If he ever retires, historical reenactment companies will be tearing each other to pieces to have him.
Jonas has lectured at the finest legal institutions and is considered one of the most brilliant minds in our field. But like many gifted intellectuals, he exhibits a busy, scatterbrained temperament that makes you think he’s forever losing his car keys.
“Come in, come in,” he calls as he pats his pockets, relieved to discover the items he was obviously hoping were still there. “I’m leaving momentarily for a conference in Hawaii, but I wanted to congratulate you both on the Montgomery case.”
He shuffles out from behind his desk and shakes our hands. “Excellent work—not an easy win, that one. But Senator Montgomery is sure to be grateful.”
“Thank you, sir,” Stanton replies.
“What’s that for you now, Mr. Shaw? Eight wins under the proverbial belt?”
Stanton shrugs, immodestly. “Nine, actually.”
Jonas nods as he removes his glasses and cleans them with a monogrammed handkerchief. “Impressive.”
“It’s all about the jury, Mr. Adams,” Stanton crows. “Never met one that didn’t like me.”
“Yes, very good, very good. And you, Miss Santos? Still undefeated, eh?”
With a smile, I lift my chin proudly. “Yes, sir—six for six.”
Professional women have come a long way—our feet are now firmly in the door of the previously dominated boy’s club of political, legal, and business fields. But we still have a long way to go. The fact remains that more often than not, when it comes to promotions and professional opportunities, we’re the afterthought, not the first consideration. In order to get to the forefront of our bosses’ regard, it’s not enough to be as good as our male counterparts—we have to be better. We have to stand out.
It’s an unfair truth, but a truth all the same.
Which is why when Jonas’s driver enters the room to retrieve his luggage, wheeling out a luxury brand golf bag whose contents are worth more than Stanton’s Porsche, I comment, “I didn’t know you were a golfer, Mr. Adams.”
That’s not true—I totally knew.
“Yes, I’m an avid player. Relaxing, you know, helps with the stress. I’m looking forward to a few rounds during the conference. Do you play?”
I smile like the Cheshire Cat. “I do, as a matter of fact. Just shot a seventy-seven at East Potomac.”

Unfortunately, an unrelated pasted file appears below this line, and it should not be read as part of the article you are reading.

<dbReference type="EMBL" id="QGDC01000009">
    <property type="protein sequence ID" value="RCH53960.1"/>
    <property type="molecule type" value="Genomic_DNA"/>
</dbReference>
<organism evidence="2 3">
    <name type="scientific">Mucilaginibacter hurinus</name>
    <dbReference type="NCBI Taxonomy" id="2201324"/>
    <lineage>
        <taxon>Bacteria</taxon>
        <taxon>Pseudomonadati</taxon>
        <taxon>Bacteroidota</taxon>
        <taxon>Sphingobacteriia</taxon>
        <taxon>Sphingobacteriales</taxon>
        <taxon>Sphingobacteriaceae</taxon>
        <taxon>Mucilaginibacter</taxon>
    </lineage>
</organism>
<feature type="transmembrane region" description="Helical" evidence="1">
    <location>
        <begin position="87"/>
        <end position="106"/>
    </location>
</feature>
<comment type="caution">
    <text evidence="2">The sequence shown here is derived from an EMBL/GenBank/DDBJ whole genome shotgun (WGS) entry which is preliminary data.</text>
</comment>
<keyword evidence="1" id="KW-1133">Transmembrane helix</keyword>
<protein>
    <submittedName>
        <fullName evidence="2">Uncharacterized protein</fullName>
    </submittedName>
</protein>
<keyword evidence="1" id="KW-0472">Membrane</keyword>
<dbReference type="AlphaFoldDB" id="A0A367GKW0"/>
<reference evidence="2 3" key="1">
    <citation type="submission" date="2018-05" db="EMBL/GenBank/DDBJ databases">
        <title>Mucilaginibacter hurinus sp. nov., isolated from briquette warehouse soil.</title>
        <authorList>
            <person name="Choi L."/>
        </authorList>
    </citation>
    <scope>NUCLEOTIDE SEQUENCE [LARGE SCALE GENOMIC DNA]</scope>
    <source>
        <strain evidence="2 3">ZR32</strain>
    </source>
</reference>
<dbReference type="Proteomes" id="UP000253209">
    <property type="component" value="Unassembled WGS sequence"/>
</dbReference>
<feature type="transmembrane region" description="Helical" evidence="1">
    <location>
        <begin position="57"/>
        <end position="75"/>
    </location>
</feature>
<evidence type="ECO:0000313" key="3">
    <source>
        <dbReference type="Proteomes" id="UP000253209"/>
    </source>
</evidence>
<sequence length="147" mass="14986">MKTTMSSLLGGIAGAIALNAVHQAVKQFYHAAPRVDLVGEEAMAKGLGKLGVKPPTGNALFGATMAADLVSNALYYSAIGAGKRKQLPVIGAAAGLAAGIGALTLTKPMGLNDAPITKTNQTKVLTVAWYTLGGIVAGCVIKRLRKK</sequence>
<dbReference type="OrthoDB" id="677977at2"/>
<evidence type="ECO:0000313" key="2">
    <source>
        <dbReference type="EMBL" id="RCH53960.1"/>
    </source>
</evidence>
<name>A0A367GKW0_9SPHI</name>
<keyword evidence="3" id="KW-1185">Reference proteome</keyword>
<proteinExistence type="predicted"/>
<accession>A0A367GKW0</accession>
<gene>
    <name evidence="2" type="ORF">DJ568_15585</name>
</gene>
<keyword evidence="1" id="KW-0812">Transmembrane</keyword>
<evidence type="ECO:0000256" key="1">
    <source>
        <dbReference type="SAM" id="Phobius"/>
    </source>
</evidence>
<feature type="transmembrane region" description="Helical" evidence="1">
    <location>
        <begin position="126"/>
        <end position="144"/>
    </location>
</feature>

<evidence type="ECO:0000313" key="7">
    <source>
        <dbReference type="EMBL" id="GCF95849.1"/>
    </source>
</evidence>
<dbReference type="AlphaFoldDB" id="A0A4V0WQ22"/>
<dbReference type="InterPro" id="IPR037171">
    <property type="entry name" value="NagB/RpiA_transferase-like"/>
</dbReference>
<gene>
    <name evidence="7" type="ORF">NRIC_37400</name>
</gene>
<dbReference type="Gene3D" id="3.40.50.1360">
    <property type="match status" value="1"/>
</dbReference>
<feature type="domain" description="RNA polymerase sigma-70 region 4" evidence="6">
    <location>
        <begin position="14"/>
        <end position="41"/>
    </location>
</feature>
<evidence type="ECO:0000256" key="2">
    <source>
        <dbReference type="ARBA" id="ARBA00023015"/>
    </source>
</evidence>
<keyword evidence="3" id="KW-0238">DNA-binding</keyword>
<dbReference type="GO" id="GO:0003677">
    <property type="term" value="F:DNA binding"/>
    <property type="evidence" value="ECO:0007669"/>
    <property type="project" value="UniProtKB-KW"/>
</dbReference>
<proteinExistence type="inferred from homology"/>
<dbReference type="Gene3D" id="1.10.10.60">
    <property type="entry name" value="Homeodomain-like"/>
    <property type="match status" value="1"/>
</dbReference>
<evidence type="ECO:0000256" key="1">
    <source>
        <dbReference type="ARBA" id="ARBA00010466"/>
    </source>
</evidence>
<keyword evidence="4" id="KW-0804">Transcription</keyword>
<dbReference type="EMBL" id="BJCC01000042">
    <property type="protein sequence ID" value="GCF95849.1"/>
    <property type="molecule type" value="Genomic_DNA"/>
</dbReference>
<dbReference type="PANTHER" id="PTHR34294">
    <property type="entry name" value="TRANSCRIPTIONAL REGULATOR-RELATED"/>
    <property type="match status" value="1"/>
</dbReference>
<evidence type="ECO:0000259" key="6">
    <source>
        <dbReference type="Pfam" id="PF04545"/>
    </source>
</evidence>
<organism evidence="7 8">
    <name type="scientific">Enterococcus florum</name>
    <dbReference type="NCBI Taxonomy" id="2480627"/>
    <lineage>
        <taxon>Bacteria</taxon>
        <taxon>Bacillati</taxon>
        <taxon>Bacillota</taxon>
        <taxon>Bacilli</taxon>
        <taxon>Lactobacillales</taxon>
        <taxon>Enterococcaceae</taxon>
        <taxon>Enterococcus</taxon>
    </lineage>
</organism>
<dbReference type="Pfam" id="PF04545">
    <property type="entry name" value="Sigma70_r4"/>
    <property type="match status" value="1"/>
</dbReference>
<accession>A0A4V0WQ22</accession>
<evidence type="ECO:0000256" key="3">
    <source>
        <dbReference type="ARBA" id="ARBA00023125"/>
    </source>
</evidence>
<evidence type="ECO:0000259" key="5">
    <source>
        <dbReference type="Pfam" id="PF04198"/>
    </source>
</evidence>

He replaces his glasses over widened eyes. “That’s remarkable.” He wags his finger. “When I return from Hawaii, you’ll be my guest at my club, Trump National, for a few rounds.”
“That would be lovely. Thank you.”
Jonas’s jowls jiggle hypnotically as he nods. “My secretary will have your assistant add it to your calendar.” Then he turns his attention back to Stanton. “Do you play, Shaw?”
Because I know him, I notice the nanosecond of hesitation. But then his face splits into a wide grin. “Of course. Golf is my life.”
Jonas claps his hands. “Excellent. Then you’ll join us for the day.”
Stanton swallows hard. “Super.”
After Jonas takes his leave, Stanton and I are back in the elevator heading to our own respective offices on the fourth floor.
“ ‘Golf is my life’ ?” I quote, watching the lighted numbers descend.
His amused eyes turn to me. “What the hell was I supposed to say?”
“Ah, you could have said what you said to me three months ago: ‘Golf is not a real sport.’ ”
“It’s not,” he insists. “If you don’t sweat, it’s not a sport.”
To which I respond, “Golf requires a tremendous amount of skill . . .”
“So does Ping-Pong. And that’s not a fucking sport either.”
Stubborn, stupid man perspective. Having grown up with brothers I’m familiar with it, yet I still laugh at the absurdity.
“So what are you going to do? Jonas returns from Hawaii in two weeks.”
“Plenty of time for you to teach me to play,” he answers, elbowing me softly.
“Me?” I sputter.
“Sure, Ms. Seventy-Seven at East Potomac. Who better?”
I shake my head. This is how Stanton operates. Like my niece uses her quivering lip against my oldest brother, Stanton uses his damnable charm.
It’s impossible to resist—especially when you don’t really want to.
“Two weeks isn’t much time.”
He puts his hand on my shoulder, rubbing his thumb against the bare skin at the nape of my neck. The action scorches a path down my spine, making all the muscles below my waist clench.